A multivalued operator T:H 2 H with the domain D(T)={xH:Tx} and the range R(T)={Tx:xD(T)} is said to be monotone if for x 1 D(T), x 2 D(T), y 1 T x 1 and y 2 T x 2 , we have x 1 x 2 , y 1 y 2 0. A monotone operator T is said to be maximal if its graph G(T)={(x,y):yTx} is not properly contained in the graph of any other monotone operator. Let I denote the identity operator on H and T:H 2 H be a maximal monotone operator. Then we can define, for each λ>0, a nonexpansive single-valued mapping J λ :HH by J λ = ( I + λ T ) 1 . It is called the resolvent of T. We know that T 1 0=F( J λ ) for all λ>0 and J λ is firmly nonexpansive; see [1723] and the references therein.

Recently, many authors have investigated the solution problems of nonlinear operator equations or inequalities based on iterative methods; see, for instance, [2433] and the references therein. In [19], Kamimura and Takahashi investigated the problem of finding zero points of a maximal monotone operator via the following iterative algorithm:

x 0 H, x n + 1 = α n x n +(1 α n ) J λ n x n ,n=0,1,2,,
(2.1)

where { α n } is a sequence in (0,1), { λ n } is a positive sequence, T:H 2 H is a maximal monotone and J λ n = ( I + λ n T ) 1 . They showed that the sequence { x n } generated in (2.1) converges weakly to some z T 1 (0) provided that the control sequence satisfies some restrictions.

Recall that the classical variational inequality is to find an xC such that

Ax,yx0,yC.
(2.2)

In this paper, we use VI(C,A) to denote the solution set of (2.2). It is known that xC is a solution to (2.1) iff x is a fixed point of the mapping P C (IλA), where λ>0 is a constant, I stands for the identity mapping, and P C stands for the metric projection from H onto C. If A is α-inverse-strongly monotone and λ(0,2α], then the mapping P C (IrA) is nonexpansive; see [28] for more details. It follows that VI(C,A) is closed and convex.

In [28], Takahashi an Toyoda investigated the problem of finding a common solution of variational inequality problem (2.1) and a fixed point problem involving nonexpansive mappings by considering the following iterative algorithm:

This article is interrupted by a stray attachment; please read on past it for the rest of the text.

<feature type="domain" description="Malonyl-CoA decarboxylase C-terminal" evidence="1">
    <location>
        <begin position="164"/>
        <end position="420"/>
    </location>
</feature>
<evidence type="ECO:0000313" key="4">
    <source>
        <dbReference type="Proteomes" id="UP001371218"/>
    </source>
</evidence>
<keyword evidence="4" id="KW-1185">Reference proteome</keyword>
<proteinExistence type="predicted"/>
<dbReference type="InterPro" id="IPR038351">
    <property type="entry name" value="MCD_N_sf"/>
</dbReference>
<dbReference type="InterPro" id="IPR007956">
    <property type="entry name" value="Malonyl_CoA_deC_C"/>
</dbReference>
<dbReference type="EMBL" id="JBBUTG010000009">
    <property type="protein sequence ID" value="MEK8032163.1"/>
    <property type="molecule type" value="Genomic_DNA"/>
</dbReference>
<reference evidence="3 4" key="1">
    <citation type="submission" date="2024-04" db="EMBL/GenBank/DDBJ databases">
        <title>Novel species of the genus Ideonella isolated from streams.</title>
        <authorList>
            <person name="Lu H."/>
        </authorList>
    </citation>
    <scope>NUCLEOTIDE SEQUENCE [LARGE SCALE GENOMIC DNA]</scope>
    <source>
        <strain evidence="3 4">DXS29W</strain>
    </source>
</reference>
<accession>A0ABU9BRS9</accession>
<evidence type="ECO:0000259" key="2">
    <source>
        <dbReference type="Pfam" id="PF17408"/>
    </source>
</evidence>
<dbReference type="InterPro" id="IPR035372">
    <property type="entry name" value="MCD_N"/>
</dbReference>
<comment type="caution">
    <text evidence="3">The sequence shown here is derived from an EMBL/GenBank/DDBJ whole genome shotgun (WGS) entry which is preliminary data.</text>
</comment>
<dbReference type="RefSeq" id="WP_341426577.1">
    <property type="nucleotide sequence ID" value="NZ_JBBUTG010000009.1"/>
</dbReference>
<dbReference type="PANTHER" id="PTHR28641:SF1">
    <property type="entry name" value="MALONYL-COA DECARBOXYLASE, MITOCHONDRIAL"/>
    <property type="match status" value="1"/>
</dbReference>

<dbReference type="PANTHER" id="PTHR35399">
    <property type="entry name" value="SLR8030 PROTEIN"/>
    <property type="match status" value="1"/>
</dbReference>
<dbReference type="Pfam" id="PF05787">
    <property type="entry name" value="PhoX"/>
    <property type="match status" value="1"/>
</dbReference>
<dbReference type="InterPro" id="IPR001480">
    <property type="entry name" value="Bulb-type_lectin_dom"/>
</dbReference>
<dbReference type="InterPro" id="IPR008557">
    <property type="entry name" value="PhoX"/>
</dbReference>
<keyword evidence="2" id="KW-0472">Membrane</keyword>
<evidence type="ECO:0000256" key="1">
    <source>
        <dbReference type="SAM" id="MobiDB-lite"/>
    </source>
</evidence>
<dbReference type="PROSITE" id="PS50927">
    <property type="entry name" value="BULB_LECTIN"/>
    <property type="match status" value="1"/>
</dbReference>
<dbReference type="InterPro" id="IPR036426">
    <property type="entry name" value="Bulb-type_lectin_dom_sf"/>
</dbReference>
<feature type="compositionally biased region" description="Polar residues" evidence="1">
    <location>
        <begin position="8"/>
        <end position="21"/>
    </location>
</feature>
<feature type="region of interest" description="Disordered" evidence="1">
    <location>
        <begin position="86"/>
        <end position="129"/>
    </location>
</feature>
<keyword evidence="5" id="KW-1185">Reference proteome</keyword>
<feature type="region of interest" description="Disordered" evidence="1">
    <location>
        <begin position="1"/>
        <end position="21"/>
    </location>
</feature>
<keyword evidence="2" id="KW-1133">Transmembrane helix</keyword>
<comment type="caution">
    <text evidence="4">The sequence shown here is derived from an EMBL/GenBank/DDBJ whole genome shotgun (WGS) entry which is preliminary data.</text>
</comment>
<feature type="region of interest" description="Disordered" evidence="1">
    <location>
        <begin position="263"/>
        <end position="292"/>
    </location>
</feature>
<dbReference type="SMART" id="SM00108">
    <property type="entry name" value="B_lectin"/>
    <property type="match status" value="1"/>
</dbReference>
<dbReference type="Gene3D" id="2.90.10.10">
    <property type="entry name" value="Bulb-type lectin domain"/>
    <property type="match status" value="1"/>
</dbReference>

x 0 C, x n + 1 = α n x n +(1 α n )S P C ( x n λ n A x n ),n0,
(2.3)

where { α n } is a sequence in (0,1), { λ n } is a positive sequence, S:CC is a nonexpansive mapping and A:CH is an inverse-strongly monotone mapping. They proved that the sequence { x n } generated in (2.3) converges weakly to some zVI(C,A)F(S) provided that the control sequence satisfies some restrictions.

In [29], Tada and Takahashi investigated the problem of finding a common solution of an equilibrium problem and a fixed point problem involving nonexpansive mappings by considering the following iterative algorithm:

{ u n C such that F ( u n , u ) + 1 r n u u n , u n x n 0 , u C , x n + 1 = α n x n + ( 1 α n ) S u n
(2.4)

for each n1, where { α n } is a sequence in (0,1), { r n } is a positive sequence, S:CC is a nonexpansive mapping and F:C×CR is a bifunction. They showed that the sequence { x n } generated in (2.4) converges weakly to some zEP(F)F(S), where EP(F) stands for the solution set of the equilibrium problem, provided that the control sequence satisfies some restrictions.

In [30], Manaka and Takahashi introduced the following iteration:

x 1 C, x n + 1 = α n x n +(1 α n )S J λ n (I λ n A) x n ,n1,
(2.5)